Newspaper Page Text
ARTIFICIAL SPONGE CULTURE.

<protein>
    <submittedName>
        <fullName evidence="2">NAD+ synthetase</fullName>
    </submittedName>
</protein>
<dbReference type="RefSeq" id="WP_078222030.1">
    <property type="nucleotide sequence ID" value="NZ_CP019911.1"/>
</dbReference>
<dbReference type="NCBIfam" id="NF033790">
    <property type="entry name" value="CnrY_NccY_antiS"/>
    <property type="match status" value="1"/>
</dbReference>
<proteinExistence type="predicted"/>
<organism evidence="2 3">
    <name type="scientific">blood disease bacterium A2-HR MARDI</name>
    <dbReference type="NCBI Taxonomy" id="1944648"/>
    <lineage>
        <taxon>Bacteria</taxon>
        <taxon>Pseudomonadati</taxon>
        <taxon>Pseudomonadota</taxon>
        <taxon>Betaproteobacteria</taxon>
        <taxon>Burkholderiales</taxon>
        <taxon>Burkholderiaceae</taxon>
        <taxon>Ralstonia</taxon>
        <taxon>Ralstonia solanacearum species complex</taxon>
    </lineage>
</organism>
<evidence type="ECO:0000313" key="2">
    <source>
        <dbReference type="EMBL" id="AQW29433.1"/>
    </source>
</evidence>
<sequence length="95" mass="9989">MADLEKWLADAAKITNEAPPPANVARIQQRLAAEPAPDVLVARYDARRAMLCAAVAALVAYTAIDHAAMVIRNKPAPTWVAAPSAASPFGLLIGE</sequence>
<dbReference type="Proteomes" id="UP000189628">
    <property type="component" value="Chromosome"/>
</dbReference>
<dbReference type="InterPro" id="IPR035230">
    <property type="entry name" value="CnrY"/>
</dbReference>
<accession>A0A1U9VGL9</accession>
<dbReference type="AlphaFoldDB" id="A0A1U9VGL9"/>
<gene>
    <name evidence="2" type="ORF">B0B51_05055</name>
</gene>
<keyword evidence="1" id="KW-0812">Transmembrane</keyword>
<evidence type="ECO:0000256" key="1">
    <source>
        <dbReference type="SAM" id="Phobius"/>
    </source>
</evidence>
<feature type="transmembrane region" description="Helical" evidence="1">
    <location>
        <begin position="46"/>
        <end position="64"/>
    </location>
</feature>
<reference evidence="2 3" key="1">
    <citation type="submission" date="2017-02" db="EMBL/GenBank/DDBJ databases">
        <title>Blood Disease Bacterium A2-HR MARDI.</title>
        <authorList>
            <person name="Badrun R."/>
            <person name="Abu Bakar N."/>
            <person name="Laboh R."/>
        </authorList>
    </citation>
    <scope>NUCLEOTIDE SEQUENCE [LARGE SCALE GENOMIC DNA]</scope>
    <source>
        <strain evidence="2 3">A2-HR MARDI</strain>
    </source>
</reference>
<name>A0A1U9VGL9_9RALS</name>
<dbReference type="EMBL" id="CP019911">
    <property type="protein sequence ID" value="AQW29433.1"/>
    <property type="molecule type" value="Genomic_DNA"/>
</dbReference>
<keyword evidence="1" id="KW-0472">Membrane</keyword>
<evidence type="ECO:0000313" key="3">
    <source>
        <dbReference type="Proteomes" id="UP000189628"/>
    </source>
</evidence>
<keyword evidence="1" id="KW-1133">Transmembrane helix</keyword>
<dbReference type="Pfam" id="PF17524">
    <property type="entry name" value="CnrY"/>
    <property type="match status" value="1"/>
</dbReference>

A FraynltlM to larr««M the Bayply Oraatl;. Bererml causes have recently combin ed to reduce the.supply of sponges in tSe American market, says the New York Tribune. The paralysis of all in dustry in Cuba in consequence of the dYll war now prevailing there is one of them. The West Indies, Bahama* and Florida are the principal centers «f production in this part of the world. Reckless flshlng.whlch threatens to ex terminate the sponges, much as simi lar proceedings do the seals off the coast of Alaska, is another factor In th* situation. These facta lend peculiar Interest to the proposition lately made to the United States government, through Its consular agent at Mitylene, by a Greek named Charal&mpoe Cbor phioe, to eatablish the business of ar tificially cultivating sponges some where on the Florida coast, if be ran get a concession. A great deal has been done in the past, under the auspices of the national and state fishery commis sions, toward restocking American lakes and rivers with trout, bass, shad and salmon, with small fry hatched and nurtured under human management. Artificial means, too, have much to do with culture of the oyster aDd the maintenance of the supply of that bi valve. But the reasonableness of the project of Mr. Chorphios does not rest alone on theee precedents. Ichthyolog ical experts In Washington are said to have shown confidence In its practica bility. They say that by taking prop er measures the Florida sponge fisher ies could be brought to a high state of productiveness In a few years. The men already engaged in the industry might not, however, relish this inter ference in behalf of the public. The tough, soft, elastic, fibrous moss, which is to be had at the druggist's, under the name of sponge, is really the skeleton which once supported a whole colony of jelly-like creatures which have built up that structure. These propagate, na turally, In two ways, by means of spores or eggs and by the formation of buds which eventually split off from the mature polyp. The scientific sponge culturist proceeds on a plan which util ises both of those methods, but is like a common practice In horticulture. He simply cuts up the tenement house of a colony Into a number of pieces, em ploying a sharp knife or razor for the purpose and conducting the operation vchlle the pulpy mass is still under water. Ha*ls also careful to leave a portion of the original outer surface on each fragment. Each bit may then be loaded with a small stone or other sink er to take It to the bottom again. -A few of these sections fall to revive; but the great majority, after an interval of two or three months begin to thrive and eventually grow to a considerable size. There are hundreds of distinct spe cies of sponges, but scarcely a dozen are suited to man’s use. It is asserted that those which are obtained from Mediterranean waters are the finest In the world; yet the delicate “sheep’s wool” and “velvet” sponges of Florida are wonders of softness and beauty. And If a system of artificial culture Should come into vogue these choice varieties could be produced almost as abundantly as the coarser grades are now. * Bottled Tears. The Persians are the only people in the world who still adhere to the old custom of bottling tears. In that coun try It constitutes an important part in the funeral ceremonies performed over the dead. Each of the mourners Is presented with a sponge, with which to mop the face and eyes, and after the burial these .are tp.'nen by a priest, who squeezes the tears into bottles. * Mqtsirners’ tears are believed to be thf most efficacious remedy that can be Jkupplled in several forms of Persian The custom of bottlig tear* It mentioned in the Bible. Mustard In Old Times. Mustard used to be eaten whole and dry Instead of in a paste made from mustard Hour. ‘mucus it ntcvoir LODVILLE, GLENWOOD SPRINGS ASPEN, GRAND JUNCTION AND CRIPPLE CREEK ■SSBSIB aM the principal towns and min ing samps in Colorado, Utah and ' New Mesloo, PARSES THROUSH BALT LAKE CITY anvil to mo ns* r*c*.c oout. tktdbnisTsThorite line TO AIX MOUNTAIN RESORTS. Him limb Irsias equipped ttIIIi Pullman Palace sad Tourist Sleeping Car. Fas etogmatty (Dust rated descriptive books free east, address K.T.JCmaY, AS.MMNCS. f. K. MOOPES, tarts* Sal Ip. Trslsiimrr. toa’lF.&f.Agt DENVER, COLORADO. rati* than fornirrly. This is a mater of supreme importance, since It Is the palpa ble duty of every Just government to make the burdens of taxation as light as possible. The people should not be re quired to relinquish this privilege of cheap living except under the stress of their governments, necessarily made plainly manifest. The Financial Question. “This reference to the condition and prospects of our revenues naturally sug gests an allusion to the weakness and vices of our financial methods. They have been frequently pressed upon the at tention of Congress in previous executive communications, and the inevitable dan ger of their continued toleration pointed, out Without now repeating these details, I cannot refrain from again earnestly presenting the necessity of the prompt re form of a system opposed to every rule of sound finance and shown by experience to be fraught with the gravest peril and perplexity. The terrible civil war. which shook the foundations of our government more than thirty years ago, brought in its train the destruction of property, the wasting of our country's substance and the estrangement of brethren. These are now past and forgotten. Even the dis tressing loss of life the conflict entailed Is but a sacred memory which fosters pa triotic sentiment and keeps alive a tender regard for those who nobly tiled. And yet there remains with us to-day In full strength and activity as an incident of that tremendous struggle a feature of its financial necessities, not only unsuited to our present circumstances, but manifest ly a disturbing menace to business secur ity and an ever-present agent of monetary distress. “Because we may be enjoying a tempo rary relief from Its depressing influence, this should not lull us into a false secur ity nor lead us to forget the suddenness of past visitations. I am more convinced than ever that wo can have no assured financial peace and safety until the gov ernment currency obligations upon which gold may l»»* demanded from the treasury are withdrawn from circulation and can celed. This might be done, as has been heretofore recoin mended, by their ex change for long-term bonds bearing a low rate of interest, or by their redemp tion with the proceeds of such bonds. “Even if only the United States notes known ns greenbacks were tints retired, It is probable that the treasury notes is sued in payment of silver purchases un der the act of July 11. ISSK). now paid in gold when demanded, would not create such disturbance as they might from time to time when received in the treasury by redemption of gold or otherwise, be grad ually and prudently replaced by silver coin. Tills plan iff issuing l>onds for tin purpose of redemption certainly appears to lx; the most effective and direct path to the needed reform. “In default of this, however, it would be a step in jhe right direction if cur rency obligations, redeemable in gold, whenever so redeemed should lie cancel ed instead of being reissued. This oper ation would be a slow remedy, but it would improve present conditions. .Na tional banks should redeem their ’own notes. They should lie allowed to Issue notes to the par value of bonds deposited ns security for Its redemption, and the tax on their circulation should W re duced to one-fourth of one |x*r cent. “In considering projects for the retire ments of United States and treasury notes issued under the law of IStMJ. I am of the opinion that we have placed too much stress upon the danger of contract ing the currency and have calculated too little upon Hie gold that would lx- added to our circulation if invited to us by bet ter and safer financial methods. It is not so much a contraction of our cur rency that should be avoided as such un equal distribution. “This might be obviated, and any fear of harmful contraction at the same time removed, by allowing the organization of smaller banks and in less populous com munities than are now permitted, and au thorizing banks to establish branches in small communities under proper restric tion. "The entire case may bo presented by the statement that the day of sen sible and sound financial method will not dawn upon us until our govern ment abandons the banking business and the accumulation of funds, and confines Its monetary operations to the receipt of the money contributed by the people for Its support and to the ex penditure of such money for the peo ple's benefit. Our business interests and all good citizens long for rest from feverisli agitation and the Inauguration by the government of a reformed finan cial policy which will encourage en terprise and make certain the rewards of labor and industry. Til* Trust Evil. “Another topic in which our people rightfully take a deep Interest may be here briefly considered. I refer to the existence of trusts ajid other huge ag gregations of capital, the object of which Is to secure the monopoly of some particular branch of trade indus try or commerce and so stifle whole some competition. When these are de fended it Is usually on the ground that though they increase profits, they also reduce prices and may benefit the pub 11c. It must be remembered, how ever, that a reduction of prices to the people is not one of the real objects of these organizations, nor is their tend ency necessarily in that direction. If It occurs in a particular case, it Is only because It accords with the purpose or Interest of those managing the scheme. “Such occasional results fall far short of compensating the palpable evils charged to the account of trusts and monopolies. Their tendency is to crush out individual independence, to hinder or prevent the free use of hu man faculties and the full development of human character. Through them the farmer, the artisan and the snuili trader are In danger of dislodgcmeut from the proud position of being his own master, watchful of all that touches his country’s prosperity, In which he has an individual lot, and in terested in all that affects the advant ages of business of which he is a fac tor, to be relegated to the level of a more appurtenance to a great machine, with little free will, with no duty but that of passive oltodience. and with lit tle hope or opportunity of rising in tin* scale of responsible, healthful citizen ship. To the Instinctive belief that such is the Inevitable trend of trusts and monopolies is tine the widespread and deep-seated popular aversion in which they are held and the not ttn re?i•'enable* insistence that whatever may be their Incidental economic ad vantages. their general effect upon per sonal character, prospects and useful ness cannot be otherwise than Inju rious. “Though congress has attempted to deal with this matter by legislation, the laws passed for that purpose time far have proved ineffective, not be cause of any lack of dls|>oeltlon or at tempt to enforce them, but simply be cause the laws themselves ae Inter preted by the courts do not reach the difficulty. If the insufficiencies of ex isting laws can be remedied by further legislation, it shoud be done, it should be recognized, however, that all financial legislation on this subject may fall short of its purpose because of lnheacut obstacles, and also because of the complex character of our gov ernmental system, which, while mak ing the federal authority supreme within Its sphere, has carefully limited that sphere by bounds which cannot he transgressed. The decision of our highest court on this precise question renders it quite doubtful whether the evils of trusts and monopolies can be adequately treated through federal ac tion unless they seek directly and pur posely to Include in their objects trans portation or intercourse between states or between the United States and for eign countries. It does not follow, however, that this is the limit of the remedy that may be applied. Even though it may be found that federal authority is uot broad enough to fully reach the case, there can be no doubt of the power of the several states to act effectively In the premises, and there should be no reason to doubt their willingness to Judiciously exercise that power. “In concluding this communication, its last words shall lx? an appeal to the congress for the most rigid econo my in expenditure of the money it holds in trust for the people. 'Hie way to perplexing extravagance is easy, but a return to frugality is difficult. When, however, it is considered that these who can bear the burdens of taxation have no guaranty of honest care save in the fidelity of their public servants, the duty of all jxxisible re trenchment is plainly manifest. When our differences are forgotten and our contests of political opinion are no longer remembered, nothing in the ret rospect of our public service will be so fortunate and comforting as the rec ollection of official duty well per formed and the memory of a constant devotion to the interests of our confid ing fellow countrymen. “GROVEIt CL EVE LA ND. . “Executive Mansion, Dec. 7, 1800.” THE STRIKE ON THE VIRGINIUS. Miner* Claim to Have It -«-n Address d In Abusive Uiikuhki'. Ouray, Colo.. Doc. o.—The trouble al the Virginias lias not lieon adjusted, and about four hundred miners came down this afternoon and are now in the city. There is a Miners’ Union here, and a mass meeting Is being held and will probably continue all night. About twe hundred of the miners from the Virgin ins have joined the union and the balauct will probably follow before morning. Tlx sheriff and his posse of deputies are still on guard at the mine. The trouble arose from arbitrary order* from tlie shift bosses, one of whom liai resigned and left. The men claim they were addrowwod lu ahiuivi' laniriruru new rules were made regarding the tiim for making a shift and on these- ground/ they struck. They were offered wor again at the old terms, but resfused. M Reynolds was expected this afternooi hut lias not arrived. It may be the b ginning of a long siege and at present i:: one can predict the outcome. The lioan ing house was closed by the foreman n noon to-day and all the men paid off. NEWMAN MUST GO TO JAIL. Suprt m* Court’s Decision on thn I.mK County Sheriff's fuse. Denver, Dec. 7.—The supreme com this morning affirmed the decision o the lower court in the case of Sherif Newman of Leadville. This makes th office of sheriff of Lake county vacan and sends Newman to Jail for months. The decisions in the cases of Jones, the convicted murderer of Strawii, and J. J. Ritchie, the alleged Double! murderer, were reversed. Tills gives each a new trial. Rtutlng Italian Miners. Scranton, Pn., Dec. o.—Several hun dred striking Italian miners are causing trouble at the Forest Coal Company's mine at Archibald, a few miles north of tills city, and excitement there is intense. Bloodshed was narrowly averted last night by the employment of armed de tectlves to preserve order. The Italians objected to the deduction from their pay of the cost of employment of expert over seers, who were to keep watch over the miners to prevent the nibbing of pillars in the mines. They also opposed the re moval of coal stored in 40 cars in the drift of the mine. The detectives dis persed the men and made eight arrests. Revenue Officer Killed. Greensboro, X. C., Dec. fl.—Deputy Collator of Internal Revenue Mofflt, whose home was at Aslielxmi, Ran dolph county, was killed while on a raid In the northwestern part of Mont gomery county yesterday evening. About five miles from Hie old Rus sell gold mine they found the blockade distillery of Lee Turner, an old charac ter. He forbade the collector's en trance, but the latter boldly’ proceed ed. In an instant Turner's rljle sent a bulet through the heart of the officer, but before he fell he returned the fire, killing the blockader. A Very Caution* Woman. Chicago, Dec. s.—Mrs. Paul Freese of 47;K> Halstead street drew fi4,000 from the First National bank to-day with which she intended to pay off the mortgage on her home, and then after taking precautions against rob bers by concealing the money in dif ferent parts of her clothing she lest half of tlie amount on the street. She tied $2,000 in her handkerchief and on reaching the office where she expected to discharge her debt found that she had lost it. The money has not been recovered. f AurtuAlVl A. D«‘-i*.l lu (in. inaugural Address of Uoteruur Johnston. Gjvernor Joseph F. Johnston was In •ugurated governor of Alabama Dec. 1. Before taking the oath of office he de livered a long address, sounding the keynote of ids administration, which Is to promote the development of Ala bama's resources and improve the con dition of her people. Speaking of the resources of the state ho said: “With an area of but little more than fifty thousand square miles, there is no territory of like size in the known wor!i 80 prolific in the variety of its resources; were a wall erected around our state, cutting off all access, wc could produce within our borders everything necessary for the comfort or convenience of man. Great veins i Of iron ore and seams of coal put at our command almost boundless re sources in fuel, iron, and steel. Splen did forests of yellow pine here stand reaiv to build homes for millions of people. Building stone and marble, fir lay, kaolin and lime exist in great •baud ancc; walnut, maple, oak, cherry, se!i and other hard woods await tlie hand of man for manufacture or the adornment of our homes. In the pro duction of pig iron we take rank as tho fourth state in the union; in iron ore. third; in coal wc stand fifth; in th*- production of cotton, fourth, and In its manufacture, fourth. In lumber we art near the head of the list. It would he unjust should I fail to in clude ip our minerals copper, lead, graphite, marl and gold; indeed, the only mineral that we seem to be with out and to want most is silver. Leav ing forest and mine and coming to our fields we find that they produce gen erously cotton, corn, wheat, rye, oats, tobacco, rice and the grasses and here le the home of the pear, the peach, the grape and all small fruits. Vegetables are grown with great success, and this Industry is steadily developing. Our splendid rivers, the Alabama, Coosa, Tallapoosa. Warrior, Cahaba, Bigbee and the Tennessee, are the liquid ar teries of the commonwealth, fed by In numerable creeks, nil fruitful in power to convert our raw products into arti cles of merchandise. Over 3.000 miles of railroads traverse our state from north to south, and east to west, fur nishing quick transportation to market for our products. When we come to our climate we find that the Giver of all good things has not stayed His hand, and that He has blessed us with opportunity to labor twelve months in the year without detriment to health or comfort. Indeed, we can scarcely ap preciate the blessings we enjoy in this respect when compared with less fa vored regions, for even now we are seemingly unconscious that roses are blooming in our gardens, and the fra grant air is sweet with their perfume. • • • With a profound gratitude to the God of our fathers, that our lots have been cast in this sunny land, let us beseech Him to send warmth and vitality and enduring growth into every field of endeavor, that will make D« Strong to ncrompHsti the things thnt make a state loved at home and re vered abroad.” To WhIU or Kid*? The Reform flub in Loudon, Milch is ilie stronghold of the Liberal party, and to which all the Liberal aristoc racy belong, is rent In twain at tlie present moment through tlie generous offer of a member of tlie institution who resides in Chicago. Having ob served that there was no elevator on tlie premises, he offered to give $2,000 to supply the deficiency. Tlie club is only two stories high, the upper level being gained by a flight of broad and carefully graded staircases, which are, however, difficult of ascent to those older members who are rendered in firm by age and by gout. Those, of course, gratefully welcomed tho gener ous offer of Hicir Chicago fellow-mem ber. The younger element, however, ob jected to the elevator, and tlie result was thnt rival petitions have been circulated, half tlie club being in favor of the elevator and half against. The fight wages fierce and hitter, and the committee finds itself in so great a quandary about the matter that if lias been compelled to call a general meet ing of the duh in order to take its views before arriving at auy decision on the momentous issue. I». wit for El rtrlrlty. At Montreux, in Switzerland. the electric tramway gets its power from a very small stream, and from the old Roman town of Vevey to the mediaeval castle of Chillon one may ride in a trol ley car propelled by the power of an in significant stream. Tlie capabilities of tills general utilization of natural pow er are beginning to he understood ev- # erywhere. and with the appreciation of the possibilities of the best methods of long distance transmission, the devel opment of many mountain streams must surely come. There are innum erable streams which while very small, are yet very high, and these can, with comparatively little difficulty be im pounded and carried down many hun dreds of feet, thus making up for their lack of volume by the great pressure readily obtainable, and. either by the use of electricity or compressed air. the power may bo transmitted to many points of application with blit little loss. R ward for th* l»i*cov*r*r. The way in which the government of New South Wales views the discover ies of new gold fields is seen from a notification in the Government Gazette, offering a reward of £SOO for discovery and reporting the discovery of new reefing or alluvial gold fields. Certain conditions are attached, but they nr>* perfectly fair. The new gold field must lx? within ten miles of other paying workings; and must lx? of sufficient size to give employment to 300 miners within a year of its Iteing discovered. On the other hand. If the new field prove* large enough to find employ ment for 500 miners in the year, the discoverer is entitled to a further re ward of £SOO. This is certainly the way to promote the extension of gold mining iu tlie Province, and might deserve to be cop ied. The 3lo«lern Mother Has found that her little ones are im proved more by the pleasant Byrup of Figs, when in need of the laxative effect of a gentle remedy than by uuy other, and that it is more acceptable to them. Children en.loy it and it benefits them. The true remedy, Syrup of Figs, is man ufactured by the California Fig Syrup Company only. Rabbit* Cau*" Diphtheria. Rabbits have caused an epidemic of diphtheria in the eastern part of this county, that lias spread to Dows, lowa Falls, Jewell Junction and Alden. No less than a dozen deaths have been re ported. For tlie last five years diph theria has broken out annually in the immediate vicinity of Tybitura Luth eran church, which is used as a school building. A large number of rabbits have been making tlieir home in that building for a long time, and the phy sicians have reached the conclusion that tho little animals have planted the germs of ’the disease which spread among the children. The church will be burned.—St. Louis Republic. STATE OF OHIO. CITY OF TOLEDO LUCAS COUNTY, s*. Frank J. Cheney makes oath that ha N the wilier partner of the firm of F. ,T. Ohe ao.v A- Co.. «|oliiß business in the City of Toledo, County and State aforesaid, ami that said firm will pav the sum of ONK HUNDRED DOLLARS for each and every ease of catarrh that cannot be cured by tho use of Hall's Catarrh Cure. FRANK J. CHENEY. Sworn to before me and HnbsorllK.Nl in my presence 'iila 6th day of December. A. D. ISIKJ. (Seal) A. W. GLEASON. Notary Public. Hall's Catarrh Cure Is taken Internally and nets directly on tlie blood and mucous surfaces of the system. Send for testi monials. free. F. J. CHUNKY & CO., Toledo, O. Sold by druggists. 75c. Ilali'd Family Pills are tho host. Jimmy—“l heard Tommy Jones was sick nearly all through vacation time.” Johnny— " Yes; what's worse, ho got well Just in time to go to school.” Th* Fastest Train In tlio Went, Is the famous Union Pacific “Overland Lim ited,’’ running every day in the year, leaving Denver 6:30 p. m.. arriving Ogden 1:40 p. in. and Sait Lake 6:in p. m. following day. and San Francisco X:45 p. m. second day ont of Deliver. Tills train carries through Pullman palace sleepers, Pullman dining cars (meals "a la carte’’) and the famous buffet library cars. Quickest time, Denver to California, by over nine boars. Ask about It at the ticket olllce, 941 17th St., corner Curtis. The French department of public works tiave collected returns of the railway sys tems in Kuro|M» at the end of 1595. which are dussltbsl as to lengths of line by countries as follows: Germany, occupies the first place with 29,032 miles; France comes sec ond with 25,130 miles; Russia third with 22,225 miles, and Great Britain fourth with 21,025 miltv*. To the l’neltle Coast Two through trains dally via the Union Pacific, carrying through sleepers, and mak ing from six to fifteen hours quickest time to principal western points. Including Og den. Salt Lake, Butte. Helena, Portland. San Francisco, Sacramento, etc. Ask about them at 941 17th St., corner Curtis. “There’s no doubt In my mind that old Bankstock stands in mortal terror of Ills wife." “What lias brought you to that con clusion?" “lie employs a young man as his typewriter.” I>l<l You Ever See an Indian? Expect not. so send a two-ceut stamp to the General Passenger Agent Colorado Mid land railroad. Denver, and he will seud you u fine colored picture of oue. Tli* Quickest Train to California. The famous Union Pacific “Overland Lim ited." The finest, fastest and bent-equipped train ont of Denver, carrying through sleep ers. dining cars, and the elpgautly appointed hufTet library and smoking cars, all lighted with Pintsell light, and heated by steam. Pal! at Union Pacific ticket office, 941 17th St., corner Curtis, for informatiou, rates, time tables, etc. "Iliislniid. I think Mr. Woozle Is very much in love with our Clara." "Has he • reposed to her?" "No. but lie stole her photograph—taken at three weeks—out of the family album." Mr*. Winslow’* Xoottking Xyrup •orclnUri n t<-«tlilug, soften* t ling inns, reduce* iuflara nation, ulluy* pain, cure* wind colic. 25 cent* a bottle. “Whnt do you Intend to get your husband ; for a Christ inns gift?" "I can't make up; aiy mind whether to give him lace curtain-, t dinner set, new portiere* or a drawing room clock.” I know that my fife was saved by Plso’s Cure for Consumption.—John A. Miller, An Sable. Michigan, April 21, 1*95. “Why do you worry so üboiit calamities rhnt after all may never happen?" “Dint s the truck; If I worry about them they are turn never to happen." I | Mind this. It makes no difference, RHEUMATISM SL, ol tho Muscles, Joints, rim! Bones is . nroil liv IMJR I A Perfect Food | 4 ~ I ? That is what Baron von Liebig said f. of good chocolate. All of Walter Sr rg Baker & Co.’s Cocoas and Choco- E 4 lates arc good, the best, in fact. j. -1 Witter Baker & Co., Ltd, Dorchester, Mass. fIIMLLS^r J f.1 1 son ■*» « !*»*f**“ I “Mend it or End it,” ; has been the rallying cry of ! y reform, directed against abuses | i municipal or social. i | J For the man who lets him- ! i > self be abused by a cough the | |) cry should b* modified to: 1 | > Mend it, or it'll end you. You ! i > can mend any cough with ' '}? Ayer’s | Cherry Pectoral j Denver Directory. 11l Al/l T‘>ne«nn>i stro igtheii* relaxed weakened V|AV | uterine organ-. Room-At in at Arnpnhoe *t GRINDING asr.’X.f. 11 iistss; lluci*er Pro-., IlnrUora’ I*!W I.arimer Ht DEWVERBRUSfK tlou Pri.-o*. .4 <iu > ity guir’ni ■!- Send forcntwlogua PERFECT FITTING SPECTACLES wffiP'fcußTis Transits, Levels, Microscopes and Supplies. E. E. BURLINGAME’S ASSAY OFFICE KNEES’ Established in Colorado. Samples by mall or express will receive prompt and careful attention GOLD AND SILVER BULLION Raffnsd, Melted end Assayed or Purchased. Address. 1736 sod 1738 Lawreoce St. DENVER. COUX THE COMPANY PAY* THE FffEICHT On thnir common-urn** new *te«l bone ihlm. Will hoist 25 ton* o( r.x-k :««) feel eiu-h HilifL I* ju*t a* cuf* sud reliable it* *n engine It cun be packed an,where JB u jrn-k cuii ini wheel* or JM* wrought iron uud steel liend some running T /•era without ooa f H % doilur’s oil- -use. We make horse # J %boiau. at i ricw*. $25. 60. 7& 10U |U$ and on up R*ud for an llinstrated circular to THE WHSM CO.. 1222 Curl is Hi.. l«uiv«r. Colo. kpiggftlaai Coat ttSH sucker! The FISH IIItAND SLICKER to warranted water proof, and will keep you dry la tiio hardest storm. The new POMMEL HLIt KEK fs a perfect riding coaL and covers tho entire saddle. Bo war# of iraltatJona-Don t buy a coat If the “ Fish Brand”:ls noton ft. Jllastra- J. ’TOWER, Boston. Rasa. FITS stopped free and permanently cured. >■>■•• • after 11 r*t day'* use of Dr. Kiln*’- <■***»• PEOPLE THAT ARE SICK s or “just Don’t F«el Well,” fieri “BjAWK*LIVER p|LLB mSIjL arC ftMLV ONE FOR A DOSE. oku. at DrußSiata Samples mailed Bosankn Med- Co. l’hila. l’a. flhe Acme Lamp Stove ♦ Will warm your room at a cool of 3 cents per day and not affed the light. Delivered on receipt of 51. ♦ ACME COMPANY 33 Wend.ll St. Boston, Mu.